Horror Stories

Piston Skirt Fatigue Failure



In this unfortunate sequence of events, on a vessel fitted with twin Wartsila Vasa 32 engines, the piston skirt on No1 unit on the port main engine failed due to a fatigue crack which initiated from a casting flaw. The connecting rod then flailed about, smashing the entablature and finally becoming detached at the bottom end. The photograph shows the position it was found in after the incident. Because the main engines and generators were on a central cooling system, the massive loss of water from the smashed entablature caused the generators to shut down on high temperature thus blacking the ship out.


Smashed entablature cooling space


The Vessels maintenance records indicated that the number one unit on the port main engine had been last overhauled at 53 901 engine hours, a scheduled 24 000 hour service. At the time, a new cylinder liner was fitted in addition to the work normally performed at 12 000 hour intervals. The work included the fitment of a reconditioned piston, cylinder head and new bottom end bolts and bottom end bearing shells. The engine hours at the time of the failure were approximately 61 900, which meant that the reconditioned piston assembly had run for approximately 8 000 hours since the previous overhaul.


Pieces of the skirt (right) were collected together and sent for analysis together with remains of the piston, liner, connecting rod, bottom end bolts and bottom end bearing shells.


The report noted that sections of the piston where the piston skirt attaches to the gudgeon pin socket via two webs did show evidence of progressive failure, ie fatigue crack growth. Well developed fatigue growth fronts were observed on the web section of one gudgeon socket, while less well defined fatigue crack growth fronts were observed at a similar location in the second gudgeon socket of the piston. In both instances, the cracking was associated with the central region of the two webs at the casting ‘flash’ at the web/gudgeon socket transition.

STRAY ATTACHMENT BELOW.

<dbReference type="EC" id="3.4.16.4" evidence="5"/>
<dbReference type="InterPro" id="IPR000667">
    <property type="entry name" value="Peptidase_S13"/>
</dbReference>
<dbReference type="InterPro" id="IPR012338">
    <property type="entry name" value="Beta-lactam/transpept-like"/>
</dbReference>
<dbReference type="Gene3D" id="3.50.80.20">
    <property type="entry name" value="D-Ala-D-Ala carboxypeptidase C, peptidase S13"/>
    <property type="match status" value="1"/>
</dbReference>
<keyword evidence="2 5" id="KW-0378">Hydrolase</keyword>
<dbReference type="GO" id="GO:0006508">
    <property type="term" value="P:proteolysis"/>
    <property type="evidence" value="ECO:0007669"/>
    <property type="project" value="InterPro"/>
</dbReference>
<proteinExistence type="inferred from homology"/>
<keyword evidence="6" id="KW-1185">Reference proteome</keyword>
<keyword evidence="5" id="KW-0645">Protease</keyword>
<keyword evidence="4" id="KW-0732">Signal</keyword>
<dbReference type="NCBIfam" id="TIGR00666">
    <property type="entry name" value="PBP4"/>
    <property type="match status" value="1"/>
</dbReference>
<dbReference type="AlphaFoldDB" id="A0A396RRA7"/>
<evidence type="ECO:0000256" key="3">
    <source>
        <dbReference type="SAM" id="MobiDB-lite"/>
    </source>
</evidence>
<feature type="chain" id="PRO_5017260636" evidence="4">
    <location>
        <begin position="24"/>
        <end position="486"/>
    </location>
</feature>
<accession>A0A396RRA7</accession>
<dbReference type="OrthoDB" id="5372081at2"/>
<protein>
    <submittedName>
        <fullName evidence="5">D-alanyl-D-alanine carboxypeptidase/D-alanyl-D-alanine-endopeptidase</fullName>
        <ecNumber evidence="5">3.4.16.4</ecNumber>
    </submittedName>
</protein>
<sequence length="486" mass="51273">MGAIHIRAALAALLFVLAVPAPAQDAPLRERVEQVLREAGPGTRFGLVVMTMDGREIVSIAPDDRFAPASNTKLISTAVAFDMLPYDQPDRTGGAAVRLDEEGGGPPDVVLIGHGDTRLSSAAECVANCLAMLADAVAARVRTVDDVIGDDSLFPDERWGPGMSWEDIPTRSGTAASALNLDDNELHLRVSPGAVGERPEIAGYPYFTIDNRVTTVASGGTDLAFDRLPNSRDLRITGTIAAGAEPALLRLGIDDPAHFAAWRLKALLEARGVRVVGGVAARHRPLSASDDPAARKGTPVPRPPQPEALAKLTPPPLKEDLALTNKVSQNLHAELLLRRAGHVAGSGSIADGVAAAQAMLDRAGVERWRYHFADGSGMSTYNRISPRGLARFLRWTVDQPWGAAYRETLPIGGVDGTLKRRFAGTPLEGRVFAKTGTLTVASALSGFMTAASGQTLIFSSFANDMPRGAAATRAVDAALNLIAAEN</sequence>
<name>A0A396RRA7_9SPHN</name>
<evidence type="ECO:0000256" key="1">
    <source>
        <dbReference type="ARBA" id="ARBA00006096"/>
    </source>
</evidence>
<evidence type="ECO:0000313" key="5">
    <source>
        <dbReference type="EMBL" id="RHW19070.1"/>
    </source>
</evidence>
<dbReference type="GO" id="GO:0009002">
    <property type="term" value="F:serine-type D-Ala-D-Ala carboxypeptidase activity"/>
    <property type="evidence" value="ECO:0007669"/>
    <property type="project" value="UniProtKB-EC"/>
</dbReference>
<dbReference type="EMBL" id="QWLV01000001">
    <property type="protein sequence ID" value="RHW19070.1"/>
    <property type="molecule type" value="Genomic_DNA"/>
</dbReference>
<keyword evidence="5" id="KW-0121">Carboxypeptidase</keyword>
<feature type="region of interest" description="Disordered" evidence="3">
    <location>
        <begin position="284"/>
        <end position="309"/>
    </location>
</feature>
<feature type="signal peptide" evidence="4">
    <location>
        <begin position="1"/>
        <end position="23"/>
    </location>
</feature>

port main engine failed catastrophically when the piston assembly fitted to number one unit failed. It is likely that the casting inclusion found by ETRS in the piston skirt initiated the formation of the fatigue crack adjacent to the gudgeon pin socket with the evidence suggesting that the crack had grown over a period of time.




Microscopic examination of the surface around the gudgeon pin socket showed the presence of a large casting defect in the form of entrapped dross/shrinkage. The fatigue crack started from this point, and led to ultimate failure.


The bottom end bolts were also examined and it was ascertained that the fracture surfaces on the bolts indicated that they had failed over a relatively short time and the report concluded that the piston fractured first and that during the secondary failures that resulted in bending of the piston rod and damage to the counter weights etc, the out of balance and uneven loading has resulted in the impacting of the nuts, fatigue of one stud and then subsequent failure of the second stud by overload, separating the piston rod from the crankshaft.


The failure emphasises the need to carry out careful examination of the piston skirt at engine overhauls, especially around the gudgeaon pin socket. The use of crack detection sprays would be beneficial in these examinations.


Information of this event was taken from the Australian Transport Safety Bureau website. The full report can be downloaded here in pdf format

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